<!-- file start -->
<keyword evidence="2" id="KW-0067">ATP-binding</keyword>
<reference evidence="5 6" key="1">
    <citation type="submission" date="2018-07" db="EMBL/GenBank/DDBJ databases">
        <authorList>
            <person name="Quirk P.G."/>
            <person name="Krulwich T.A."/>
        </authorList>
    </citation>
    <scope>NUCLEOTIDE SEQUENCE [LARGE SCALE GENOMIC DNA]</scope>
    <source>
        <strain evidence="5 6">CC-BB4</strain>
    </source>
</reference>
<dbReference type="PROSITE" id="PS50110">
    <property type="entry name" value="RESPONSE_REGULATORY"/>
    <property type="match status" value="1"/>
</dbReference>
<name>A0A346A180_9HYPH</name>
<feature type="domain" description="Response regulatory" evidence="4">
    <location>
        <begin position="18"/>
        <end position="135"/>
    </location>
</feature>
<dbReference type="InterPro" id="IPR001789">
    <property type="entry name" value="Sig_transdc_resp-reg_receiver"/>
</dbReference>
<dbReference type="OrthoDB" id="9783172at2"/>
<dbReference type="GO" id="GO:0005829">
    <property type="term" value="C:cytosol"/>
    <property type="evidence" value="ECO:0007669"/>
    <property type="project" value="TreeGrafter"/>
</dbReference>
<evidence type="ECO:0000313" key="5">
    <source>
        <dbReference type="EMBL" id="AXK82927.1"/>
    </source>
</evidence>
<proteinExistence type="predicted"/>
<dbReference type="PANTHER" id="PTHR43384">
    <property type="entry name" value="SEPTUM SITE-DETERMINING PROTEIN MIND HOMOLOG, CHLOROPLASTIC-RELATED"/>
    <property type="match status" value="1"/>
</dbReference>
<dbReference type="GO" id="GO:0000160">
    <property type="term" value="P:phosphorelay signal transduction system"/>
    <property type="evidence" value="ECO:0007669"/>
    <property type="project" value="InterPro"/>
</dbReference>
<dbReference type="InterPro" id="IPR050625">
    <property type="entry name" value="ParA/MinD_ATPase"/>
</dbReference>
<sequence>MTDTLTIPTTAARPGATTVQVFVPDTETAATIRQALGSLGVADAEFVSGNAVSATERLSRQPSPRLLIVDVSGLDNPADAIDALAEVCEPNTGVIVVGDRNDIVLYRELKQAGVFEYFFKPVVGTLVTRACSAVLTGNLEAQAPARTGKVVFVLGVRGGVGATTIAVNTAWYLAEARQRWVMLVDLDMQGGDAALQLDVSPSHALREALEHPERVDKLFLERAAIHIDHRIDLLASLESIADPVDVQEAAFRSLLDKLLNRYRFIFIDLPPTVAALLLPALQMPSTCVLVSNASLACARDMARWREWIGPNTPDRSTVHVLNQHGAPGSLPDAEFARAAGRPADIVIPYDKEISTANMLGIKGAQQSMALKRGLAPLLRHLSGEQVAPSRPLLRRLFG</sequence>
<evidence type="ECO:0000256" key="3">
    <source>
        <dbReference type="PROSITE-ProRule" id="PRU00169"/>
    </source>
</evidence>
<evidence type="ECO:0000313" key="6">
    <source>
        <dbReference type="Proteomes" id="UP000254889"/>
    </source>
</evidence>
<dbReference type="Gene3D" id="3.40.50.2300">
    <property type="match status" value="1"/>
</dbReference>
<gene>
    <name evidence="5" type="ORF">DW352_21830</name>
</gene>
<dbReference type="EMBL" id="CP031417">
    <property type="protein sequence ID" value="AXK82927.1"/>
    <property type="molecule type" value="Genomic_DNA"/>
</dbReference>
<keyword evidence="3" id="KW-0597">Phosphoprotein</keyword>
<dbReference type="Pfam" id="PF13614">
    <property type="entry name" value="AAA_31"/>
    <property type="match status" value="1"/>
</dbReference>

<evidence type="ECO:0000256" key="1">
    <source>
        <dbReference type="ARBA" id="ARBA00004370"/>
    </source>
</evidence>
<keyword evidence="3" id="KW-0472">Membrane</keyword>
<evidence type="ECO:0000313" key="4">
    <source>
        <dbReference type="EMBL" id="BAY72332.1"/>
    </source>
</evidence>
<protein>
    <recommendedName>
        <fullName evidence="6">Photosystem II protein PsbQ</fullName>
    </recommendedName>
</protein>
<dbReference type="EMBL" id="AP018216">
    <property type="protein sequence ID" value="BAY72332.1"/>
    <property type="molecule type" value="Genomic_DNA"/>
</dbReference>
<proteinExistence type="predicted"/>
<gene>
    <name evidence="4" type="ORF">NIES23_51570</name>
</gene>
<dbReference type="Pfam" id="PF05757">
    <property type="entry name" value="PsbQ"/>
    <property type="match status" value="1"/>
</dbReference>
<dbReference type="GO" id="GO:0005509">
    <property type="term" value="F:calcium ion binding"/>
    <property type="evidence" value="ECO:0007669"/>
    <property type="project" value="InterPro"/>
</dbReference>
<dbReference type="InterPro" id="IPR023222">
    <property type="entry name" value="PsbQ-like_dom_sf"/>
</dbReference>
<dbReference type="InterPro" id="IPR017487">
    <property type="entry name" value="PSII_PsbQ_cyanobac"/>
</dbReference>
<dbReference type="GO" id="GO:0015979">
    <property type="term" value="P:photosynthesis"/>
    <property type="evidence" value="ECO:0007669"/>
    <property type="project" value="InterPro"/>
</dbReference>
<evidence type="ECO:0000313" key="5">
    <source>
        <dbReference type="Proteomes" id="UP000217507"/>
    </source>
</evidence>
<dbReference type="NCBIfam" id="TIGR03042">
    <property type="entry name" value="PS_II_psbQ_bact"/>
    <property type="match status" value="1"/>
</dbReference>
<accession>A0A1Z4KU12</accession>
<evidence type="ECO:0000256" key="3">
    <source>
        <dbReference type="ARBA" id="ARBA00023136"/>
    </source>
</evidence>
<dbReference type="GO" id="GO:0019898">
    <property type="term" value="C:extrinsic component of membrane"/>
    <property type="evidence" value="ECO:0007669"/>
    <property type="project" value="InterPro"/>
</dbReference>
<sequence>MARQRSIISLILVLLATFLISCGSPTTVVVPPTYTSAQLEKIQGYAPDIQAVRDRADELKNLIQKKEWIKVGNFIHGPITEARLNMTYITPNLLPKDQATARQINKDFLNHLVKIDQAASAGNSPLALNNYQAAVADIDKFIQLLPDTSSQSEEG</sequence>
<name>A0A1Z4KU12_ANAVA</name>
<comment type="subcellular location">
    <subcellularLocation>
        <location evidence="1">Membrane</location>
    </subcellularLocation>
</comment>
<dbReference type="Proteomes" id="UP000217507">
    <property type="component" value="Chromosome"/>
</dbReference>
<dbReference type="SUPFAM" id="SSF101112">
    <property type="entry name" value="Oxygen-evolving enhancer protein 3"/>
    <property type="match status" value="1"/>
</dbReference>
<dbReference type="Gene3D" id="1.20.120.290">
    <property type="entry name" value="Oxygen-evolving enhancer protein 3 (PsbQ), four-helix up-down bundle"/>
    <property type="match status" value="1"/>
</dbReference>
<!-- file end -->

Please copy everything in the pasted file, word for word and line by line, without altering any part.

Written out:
<keyword evidence="2" id="KW-0067">ATP-binding</keyword>
<reference evidence="5 6" key="1">
    <citation type="submission" date="2018-07" db="EMBL/GenBank/DDBJ databases">
        <authorList>
            <person name="Quirk P.G."/>
            <person name="Krulwich T.A."/>
        </authorList>
    </citation>
    <scope>NUCLEOTIDE SEQUENCE [LARGE SCALE GENOMIC DNA]</scope>
    <source>
        <strain evidence="5 6">CC-BB4</strain>
    </source>
</reference>
<dbReference type="PROSITE" id="PS50110">
    <property type="entry name" value="RESPONSE_REGULATORY"/>
    <property type="match status" value="1"/>
</dbReference>
<name>A0A346A180_9HYPH</name>
<feature type="domain" description="Response regulatory" evidence="4">
    <location>
        <begin position="18"/>
        <end position="135"/>
    </location>
</feature>
<dbReference type="InterPro" id="IPR001789">
    <property type="entry name" value="Sig_transdc_resp-reg_receiver"/>
</dbReference>
<dbReference type="OrthoDB" id="9783172at2"/>
<dbReference type="GO" id="GO:0005829">
    <property type="term" value="C:cytosol"/>
    <property type="evidence" value="ECO:0007669"/>
    <property type="project" value="TreeGrafter"/>
</dbReference>
<evidence type="ECO:0000313" key="5">
    <source>
        <dbReference type="EMBL" id="AXK82927.1"/>
    </source>
</evidence>
<proteinExistence type="predicted"/>
<dbReference type="PANTHER" id="PTHR43384">
    <property type="entry name" value="SEPTUM SITE-DETERMINING PROTEIN MIND HOMOLOG, CHLOROPLASTIC-RELATED"/>
    <property type="match status" value="1"/>
</dbReference>
<dbReference type="GO" id="GO:0000160">
    <property type="term" value="P:phosphorelay signal transduction system"/>
    <property type="evidence" value="ECO:0007669"/>
    <property type="project" value="InterPro"/>
</dbReference>
<dbReference type="InterPro" id="IPR050625">
    <property type="entry name" value="ParA/MinD_ATPase"/>
</dbReference>
<sequence>MTDTLTIPTTAARPGATTVQVFVPDTETAATIRQALGSLGVADAEFVSGNAVSATERLSRQPSPRLLIVDVSGLDNPADAIDALAEVCEPNTGVIVVGDRNDIVLYRELKQAGVFEYFFKPVVGTLVTRACSAVLTGNLEAQAPARTGKVVFVLGVRGGVGATTIAVNTAWYLAEARQRWVMLVDLDMQGGDAALQLDVSPSHALREALEHPERVDKLFLERAAIHIDHRIDLLASLESIADPVDVQEAAFRSLLDKLLNRYRFIFIDLPPTVAALLLPALQMPSTCVLVSNASLACARDMARWREWIGPNTPDRSTVHVLNQHGAPGSLPDAEFARAAGRPADIVIPYDKEISTANMLGIKGAQQSMALKRGLAPLLRHLSGEQVAPSRPLLRRLFG</sequence>
<evidence type="ECO:0000256" key="3">
    <source>
        <dbReference type="PROSITE-ProRule" id="PRU00169"/>
    </source>
</evidence>
<evidence type="ECO:0000313" key="6">
    <source>
        <dbReference type="Proteomes" id="UP000254889"/>
    </source>
</evidence>
<dbReference type="Gene3D" id="3.40.50.2300">
    <property type="match status" value="1"/>
</dbReference>
<gene>
    <name evidence="5" type="ORF">DW352_21830</name>
</gene>
<dbReference type="EMBL" id="CP031417">
    <property type="protein sequence ID" value="AXK82927.1"/>
    <property type="molecule type" value="Genomic_DNA"/>
</dbReference>
<keyword evidence="3" id="KW-0597">Phosphoprotein</keyword>
<dbReference type="Pfam" id="PF13614">
    <property type="entry name" value="AAA_31"/>
    <property type="match status" value="1"/>
</dbReference>

<evidence type="ECO:0000256" key="1">
    <source>
        <dbReference type="ARBA" id="ARBA00004370"/>
    </source>
</evidence>
<keyword evidence="3" id="KW-0472">Membrane</keyword>
<evidence type="ECO:0000313" key="4">
    <source>
        <dbReference type="EMBL" id="BAY72332.1"/>
    </source>
</evidence>
<protein>
    <recommendedName>
        <fullName evidence="6">Photosystem II protein PsbQ</fullName>
    </recommendedName>
</protein>
<dbReference type="EMBL" id="AP018216">
    <property type="protein sequence ID" value="BAY72332.1"/>
    <property type="molecule type" value="Genomic_DNA"/>
</dbReference>
<proteinExistence type="predicted"/>
<gene>
    <name evidence="4" type="ORF">NIES23_51570</name>
</gene>
<dbReference type="Pfam" id="PF05757">
    <property type="entry name" value="PsbQ"/>
    <property type="match status" value="1"/>
</dbReference>
<dbReference type="GO" id="GO:0005509">
    <property type="term" value="F:calcium ion binding"/>
    <property type="evidence" value="ECO:0007669"/>
    <property type="project" value="InterPro"/>
</dbReference>
<dbReference type="InterPro" id="IPR023222">
    <property type="entry name" value="PsbQ-like_dom_sf"/>
</dbReference>
<dbReference type="InterPro" id="IPR017487">
    <property type="entry name" value="PSII_PsbQ_cyanobac"/>
</dbReference>
<dbReference type="GO" id="GO:0015979">
    <property type="term" value="P:photosynthesis"/>
    <property type="evidence" value="ECO:0007669"/>
    <property type="project" value="InterPro"/>
</dbReference>
<evidence type="ECO:0000313" key="5">
    <source>
        <dbReference type="Proteomes" id="UP000217507"/>
    </source>
</evidence>
<dbReference type="NCBIfam" id="TIGR03042">
    <property type="entry name" value="PS_II_psbQ_bact"/>
    <property type="match status" value="1"/>
</dbReference>
<accession>A0A1Z4KU12</accession>
<evidence type="ECO:0000256" key="3">
    <source>
        <dbReference type="ARBA" id="ARBA00023136"/>
    </source>
</evidence>
<dbReference type="GO" id="GO:0019898">
    <property type="term" value="C:extrinsic component of membrane"/>
    <property type="evidence" value="ECO:0007669"/>
    <property type="project" value="InterPro"/>
</dbReference>
<sequence>MARQRSIISLILVLLATFLISCGSPTTVVVPPTYTSAQLEKIQGYAPDIQAVRDRADELKNLIQKKEWIKVGNFIHGPITEARLNMTYITPNLLPKDQATARQINKDFLNHLVKIDQAASAGNSPLALNNYQAAVADIDKFIQLLPDTSSQSEEG</sequence>
<name>A0A1Z4KU12_ANAVA</name>
<comment type="subcellular location">
    <subcellularLocation>
        <location evidence="1">Membrane</location>
    </subcellularLocation>
</comment>
<dbReference type="Proteomes" id="UP000217507">
    <property type="component" value="Chromosome"/>
</dbReference>
<dbReference type="SUPFAM" id="SSF101112">
    <property type="entry name" value="Oxygen-evolving enhancer protein 3"/>
    <property type="match status" value="1"/>
</dbReference>
<dbReference type="Gene3D" id="1.20.120.290">
    <property type="entry name" value="Oxygen-evolving enhancer protein 3 (PsbQ), four-helix up-down bundle"/>
    <property type="match status" value="1"/>
</dbReference>